Belfast Telegraph

Scotland's enterprising ideas worth zoning in on

The concept of introducing enterprise zones is gaining momentum. But would they be of any benefit, asks Greg Lloyd

The essential feature of an enterprise zone is that it is a geographically defined area within which tax incentives, simpler planning procedures and other administrative relief is made available. Its purpose is to encourage existing businesses to expand and to attract new investment.

Support for these zones is coming from all quarters - Secretary of State Owen Paterson and the Bow Group, a Conservative think-tank, have long been supporters.

The Northern Ireland Chamber of Commerce says the zones should be introduced into areas with sustained levels of private-sector enterprise and employment, which are below the UK average.

In particular, the chamber suggests that enterprise zone status for parts of Belfast would serve to attract investment into the city which may not otherwise be forthcoming.

Northern Ireland's catch-up is driven, in part, by the Westminster Government's designations of zones across England.

Indeed, in the last Budget, it announced that it intends to create enterprise zones in Scotland and Wales and this has certainly whetted Northern Ireland's appetite.

The idea is not cut and dried, however, as there are concerns about the likely contribution to our local economy. And, while the Northern Ireland Affairs Committee in Westminster has explored the possibility, members did not fully support it.

Enterprise zones are not a new concept. In 1980, around 30 areas were designated across the UK - including a number here.

But what exactly did they achieve? The overall evidence is not conclusive. Research studies suggested there were some marginal positive impacts and benefits, but that the concept did not create the conditions required for sustainable growth.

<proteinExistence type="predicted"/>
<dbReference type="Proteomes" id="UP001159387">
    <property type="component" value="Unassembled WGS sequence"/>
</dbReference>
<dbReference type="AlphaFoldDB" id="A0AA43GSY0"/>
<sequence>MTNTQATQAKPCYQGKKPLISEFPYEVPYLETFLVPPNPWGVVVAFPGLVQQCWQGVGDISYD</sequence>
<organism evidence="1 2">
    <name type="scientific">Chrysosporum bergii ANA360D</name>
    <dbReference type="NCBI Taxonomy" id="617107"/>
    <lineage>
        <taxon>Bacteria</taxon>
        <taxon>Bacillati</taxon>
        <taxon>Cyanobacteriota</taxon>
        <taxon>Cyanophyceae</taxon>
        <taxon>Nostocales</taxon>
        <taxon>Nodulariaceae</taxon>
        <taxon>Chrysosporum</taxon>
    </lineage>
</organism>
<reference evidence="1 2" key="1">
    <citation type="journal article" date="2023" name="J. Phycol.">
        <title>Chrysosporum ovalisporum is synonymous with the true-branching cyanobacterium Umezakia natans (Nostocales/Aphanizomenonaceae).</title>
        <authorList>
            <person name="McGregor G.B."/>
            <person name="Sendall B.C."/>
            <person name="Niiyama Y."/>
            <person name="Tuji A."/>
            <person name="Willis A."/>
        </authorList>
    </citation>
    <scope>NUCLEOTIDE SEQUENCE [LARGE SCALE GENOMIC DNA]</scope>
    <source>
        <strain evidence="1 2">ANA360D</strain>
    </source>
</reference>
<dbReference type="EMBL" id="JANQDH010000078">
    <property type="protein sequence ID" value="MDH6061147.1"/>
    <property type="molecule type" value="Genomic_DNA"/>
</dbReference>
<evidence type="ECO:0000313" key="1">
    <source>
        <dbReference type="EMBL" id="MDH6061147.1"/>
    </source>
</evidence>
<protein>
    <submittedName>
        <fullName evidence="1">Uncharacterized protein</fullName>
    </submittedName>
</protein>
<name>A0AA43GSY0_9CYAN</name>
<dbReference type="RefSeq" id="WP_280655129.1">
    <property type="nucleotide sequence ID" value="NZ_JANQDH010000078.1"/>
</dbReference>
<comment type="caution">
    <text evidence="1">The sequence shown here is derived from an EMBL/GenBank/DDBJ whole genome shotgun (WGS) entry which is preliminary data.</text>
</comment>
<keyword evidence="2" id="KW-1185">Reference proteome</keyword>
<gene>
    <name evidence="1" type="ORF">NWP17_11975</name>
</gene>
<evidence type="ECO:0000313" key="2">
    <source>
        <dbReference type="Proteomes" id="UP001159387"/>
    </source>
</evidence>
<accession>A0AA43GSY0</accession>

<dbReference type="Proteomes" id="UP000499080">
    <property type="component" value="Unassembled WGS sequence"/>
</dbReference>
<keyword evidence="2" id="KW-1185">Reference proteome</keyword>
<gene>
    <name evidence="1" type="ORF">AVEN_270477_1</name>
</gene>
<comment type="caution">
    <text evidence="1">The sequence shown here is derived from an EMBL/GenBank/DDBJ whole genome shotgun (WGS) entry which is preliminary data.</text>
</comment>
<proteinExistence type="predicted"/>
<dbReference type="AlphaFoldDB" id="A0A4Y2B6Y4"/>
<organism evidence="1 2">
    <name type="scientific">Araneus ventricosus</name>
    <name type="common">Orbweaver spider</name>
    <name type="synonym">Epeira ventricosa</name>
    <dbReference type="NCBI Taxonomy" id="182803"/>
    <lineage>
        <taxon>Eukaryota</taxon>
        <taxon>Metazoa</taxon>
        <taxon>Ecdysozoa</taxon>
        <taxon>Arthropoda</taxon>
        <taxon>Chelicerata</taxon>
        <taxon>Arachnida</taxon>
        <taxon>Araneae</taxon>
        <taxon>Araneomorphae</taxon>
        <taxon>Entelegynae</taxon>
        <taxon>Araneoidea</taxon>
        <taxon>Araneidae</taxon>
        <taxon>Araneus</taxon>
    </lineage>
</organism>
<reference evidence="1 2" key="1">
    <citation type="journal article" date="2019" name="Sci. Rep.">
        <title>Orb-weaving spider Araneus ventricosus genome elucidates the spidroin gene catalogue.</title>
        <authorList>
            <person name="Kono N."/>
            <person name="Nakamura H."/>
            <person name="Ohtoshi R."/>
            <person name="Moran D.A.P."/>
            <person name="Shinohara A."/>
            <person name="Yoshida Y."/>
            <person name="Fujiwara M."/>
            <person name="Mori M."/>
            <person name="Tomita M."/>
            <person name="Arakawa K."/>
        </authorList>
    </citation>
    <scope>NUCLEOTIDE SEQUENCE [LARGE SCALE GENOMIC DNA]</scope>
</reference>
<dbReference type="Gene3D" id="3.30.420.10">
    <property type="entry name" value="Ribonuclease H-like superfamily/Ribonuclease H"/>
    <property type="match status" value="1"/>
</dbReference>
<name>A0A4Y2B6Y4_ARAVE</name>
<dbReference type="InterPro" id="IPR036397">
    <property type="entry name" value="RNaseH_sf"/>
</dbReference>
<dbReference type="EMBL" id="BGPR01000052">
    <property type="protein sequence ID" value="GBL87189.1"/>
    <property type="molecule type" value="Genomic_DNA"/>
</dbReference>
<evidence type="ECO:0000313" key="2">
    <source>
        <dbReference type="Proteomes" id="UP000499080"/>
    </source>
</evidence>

Enterprise zones were essentially a land and property initiative at a time when good, high-quality accommodation was unavailable to business in localities that were under-performing.

More worryingly, the research revealed displacement of existing jobs from surrounding areas into designated enterprise zones.

Today, there are some marginal differences in the enterprise zone incentives provided when compared with the earlier model. The broad make-up, however, remains the same.

There is now a five-year exemption from business rates (up to £275,000), central and local government help to get applications through planning and access to high-speed broadband.

But there is one major difference between the enterprise zones of the 1980s and today.

Then, there was a real shortage of high-quality office and commercial space. The zones tried to address that by increasing the supply of available space.

Today, there is an over-supply, so why try to kick-start business by looking at the wrong target?

Enterprise areas focus on industrial sectors with potential and provide tax breaks (rates relief) and streamlined planning, high-speed broadband, international marketing assistance and skills support.

This applies to businesses in four sectors considered to have the greatest potential for growth and new jobs: life sciences, low-carbon, energy renewables and general manufacturing are the focus in Scotland.

The emphasis is on the sector and not the site. The approach there is brave in that it is highly-focused on identifying those sectors and firms with potential in their niche areas, which avoids the cruder and blunter approach of simply painting broad areas as eligible for support.

It appears the Scottish model offers a sophisticated understanding of the comparative strengths and weaknesses of its economy - and the Government is not afraid of selling a clear and co-ordinated strategy.

Moreover, it doesn't rest on a 'blaming' culture - like pointing to the crowding-out effects of planning. Rather, it integrates its affairs to a common purpose, namely Scotland plc. These are the real lessons for Northern Ireland.

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